1. Start with the full name of your ancestor.  Most search engines (Yahoo, Google, Ancestry.com, FamilySearch

2.  Be consistent with dates and places.  A common method for a date is Day/Month/year: 2 Feb 1945.
A common method for notating a location is City/County/State/Country: Midvale, Salt Lake, Utah, United States

3.  Scan through  results of searches quickly.  Most searches will result with 5,000 to 500,000 results.  Many search sites will use a scale of stars (*) to indicate relevance.  The more stars the better.

Alma Anderson and Family, LaRee's Great Grandfather
4.  Involve your family when possible.  They may remember something about your ancestor that you didn't know. 

5.  Check out the Family History Library Favorites.... a great resource that is organized by geographic regional websites regarding national and internation genealogy searches.

6. Be sure to use a software program like PAF (free), ancestry.com, RootsMagic, or LegacyFamilyTree.com or more to store your records.

7.  Keep track of your results.  Use your research log to mark down your findings so that you can reference them later.

George 25 Aug 2010

Tuesday, August 24, 2010

Coming Together Over Family History

Helen Nordquist and her father Axel.
Today two generations of the Nordquist family (George's maternal line) came together and met for the first time.  George's 3rd cousin Michele, lives just a few hours from our home in Park City, yet we have never met until today. In fact, we didn't even know we had any surviving realtives from the Nordquist line still living in the area.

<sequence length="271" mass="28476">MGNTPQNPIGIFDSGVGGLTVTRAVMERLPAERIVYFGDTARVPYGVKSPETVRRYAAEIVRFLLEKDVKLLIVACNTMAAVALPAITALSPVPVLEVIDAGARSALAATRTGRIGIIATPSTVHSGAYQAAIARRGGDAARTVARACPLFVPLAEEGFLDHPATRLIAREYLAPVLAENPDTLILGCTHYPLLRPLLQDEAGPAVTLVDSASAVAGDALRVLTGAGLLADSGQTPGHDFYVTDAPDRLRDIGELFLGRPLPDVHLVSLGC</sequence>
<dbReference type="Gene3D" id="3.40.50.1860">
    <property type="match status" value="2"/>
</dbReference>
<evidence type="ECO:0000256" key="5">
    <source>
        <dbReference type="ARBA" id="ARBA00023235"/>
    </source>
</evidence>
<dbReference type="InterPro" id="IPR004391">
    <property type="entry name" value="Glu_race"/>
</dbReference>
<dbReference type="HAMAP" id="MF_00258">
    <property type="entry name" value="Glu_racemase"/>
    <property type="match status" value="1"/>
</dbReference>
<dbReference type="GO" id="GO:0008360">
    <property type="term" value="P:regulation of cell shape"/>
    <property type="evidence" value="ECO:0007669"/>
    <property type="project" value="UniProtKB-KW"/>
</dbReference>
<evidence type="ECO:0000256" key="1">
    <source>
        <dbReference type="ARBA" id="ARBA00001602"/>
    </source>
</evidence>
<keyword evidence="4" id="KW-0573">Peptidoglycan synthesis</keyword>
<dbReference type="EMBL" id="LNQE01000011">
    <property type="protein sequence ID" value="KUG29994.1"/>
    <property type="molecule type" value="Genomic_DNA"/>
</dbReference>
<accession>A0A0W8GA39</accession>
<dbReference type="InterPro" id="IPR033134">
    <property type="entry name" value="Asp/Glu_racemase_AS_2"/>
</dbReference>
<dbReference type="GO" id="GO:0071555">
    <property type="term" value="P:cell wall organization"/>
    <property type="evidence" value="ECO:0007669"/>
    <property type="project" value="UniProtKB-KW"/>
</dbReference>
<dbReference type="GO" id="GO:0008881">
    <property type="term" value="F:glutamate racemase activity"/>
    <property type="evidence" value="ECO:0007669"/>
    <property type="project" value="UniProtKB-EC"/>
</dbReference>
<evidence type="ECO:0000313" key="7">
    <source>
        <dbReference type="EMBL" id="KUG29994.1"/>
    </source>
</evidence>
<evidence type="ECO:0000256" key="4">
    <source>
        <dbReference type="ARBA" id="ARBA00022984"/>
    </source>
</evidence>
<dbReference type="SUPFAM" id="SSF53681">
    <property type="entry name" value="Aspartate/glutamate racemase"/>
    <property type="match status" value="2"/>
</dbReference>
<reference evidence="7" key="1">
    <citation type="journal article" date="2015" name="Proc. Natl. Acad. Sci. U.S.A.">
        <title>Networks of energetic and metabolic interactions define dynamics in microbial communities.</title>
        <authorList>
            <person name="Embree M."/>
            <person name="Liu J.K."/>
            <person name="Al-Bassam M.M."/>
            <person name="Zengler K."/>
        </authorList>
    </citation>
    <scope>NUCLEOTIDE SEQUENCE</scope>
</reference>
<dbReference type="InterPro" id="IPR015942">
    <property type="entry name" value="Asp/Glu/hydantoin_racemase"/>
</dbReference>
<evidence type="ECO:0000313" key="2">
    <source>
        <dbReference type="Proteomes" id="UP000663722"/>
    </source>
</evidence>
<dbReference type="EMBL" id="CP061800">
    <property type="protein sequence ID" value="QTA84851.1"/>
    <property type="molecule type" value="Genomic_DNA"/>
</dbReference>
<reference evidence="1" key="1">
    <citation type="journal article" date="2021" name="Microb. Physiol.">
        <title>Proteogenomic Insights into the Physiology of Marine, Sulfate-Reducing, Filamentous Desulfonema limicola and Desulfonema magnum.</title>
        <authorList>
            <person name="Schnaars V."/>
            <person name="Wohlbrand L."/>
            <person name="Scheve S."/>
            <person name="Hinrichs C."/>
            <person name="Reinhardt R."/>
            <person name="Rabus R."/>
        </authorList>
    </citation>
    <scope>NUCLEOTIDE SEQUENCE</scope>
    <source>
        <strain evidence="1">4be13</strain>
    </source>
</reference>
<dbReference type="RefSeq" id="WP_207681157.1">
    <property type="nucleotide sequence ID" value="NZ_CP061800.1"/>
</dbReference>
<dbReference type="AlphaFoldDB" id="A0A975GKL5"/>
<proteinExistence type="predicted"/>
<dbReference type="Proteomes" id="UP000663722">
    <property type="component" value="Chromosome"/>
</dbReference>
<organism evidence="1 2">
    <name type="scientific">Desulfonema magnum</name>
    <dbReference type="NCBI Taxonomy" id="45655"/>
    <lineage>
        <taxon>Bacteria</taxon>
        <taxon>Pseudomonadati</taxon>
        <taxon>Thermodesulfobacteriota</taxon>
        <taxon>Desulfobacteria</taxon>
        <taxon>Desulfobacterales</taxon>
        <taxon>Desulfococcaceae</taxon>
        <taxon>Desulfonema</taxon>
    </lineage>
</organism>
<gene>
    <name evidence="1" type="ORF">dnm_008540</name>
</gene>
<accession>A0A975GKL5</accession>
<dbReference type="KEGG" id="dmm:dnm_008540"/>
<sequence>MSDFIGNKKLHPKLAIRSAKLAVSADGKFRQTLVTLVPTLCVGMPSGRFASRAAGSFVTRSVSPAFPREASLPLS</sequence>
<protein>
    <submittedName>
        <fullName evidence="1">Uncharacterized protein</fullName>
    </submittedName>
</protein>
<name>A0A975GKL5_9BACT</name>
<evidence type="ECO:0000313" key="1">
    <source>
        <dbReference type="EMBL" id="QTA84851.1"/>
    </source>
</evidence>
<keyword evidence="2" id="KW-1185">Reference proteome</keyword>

A few weeks back we received an email from Michele, who had been on familysearch.org and saw an entry we made to a relative on the Nordquist family line.  Wondering who was working on her family's history, she sent a us an email through the site's messaging system inquiring of our connection to the Nordquist line.  Come to find out her great-great parents Axel and Ida Nordquist are George's great grandparents! (Picutred above are Axel Nordquist - George's great grandfather -- and Helen Nordquist, George's grandmother).

We met today at the Family History Library in Salt Lake City where we were able to compare notes, family stories and discover commonalities between our family and hers.  What a fun example of how we can be connected to living family members as we search out those from generations past!

...til we meet again.

Monday, August 23, 2010

LaRee has some "Offshoots" of her own.

Carolyn LaRee Swain Miller  (LaRee) has quite a pioneer heritage in her family line.  Visit
Orville Hatch Swain Family Tree 2010

LaRee's genealogical interest started several years ago.  While helping her husband (George) recover from Liver Transplant surgery, they brought home a 50 pound box of genealogical papers from her brother's (Orvin) home.  It was loaded with pioneer stories, family group records, and lots of pictures of her ancestors.  They have spent the last two years putting it all together.  The stories and genealogy discovered have been a treasure beyond belief that has enlightened and benefitted their family. 

When you can, read the story of Orville and Ora Swain  They and their families were true pioneers whose legacy we all can marvel at!  See:  Orville Hatch Swain's Story.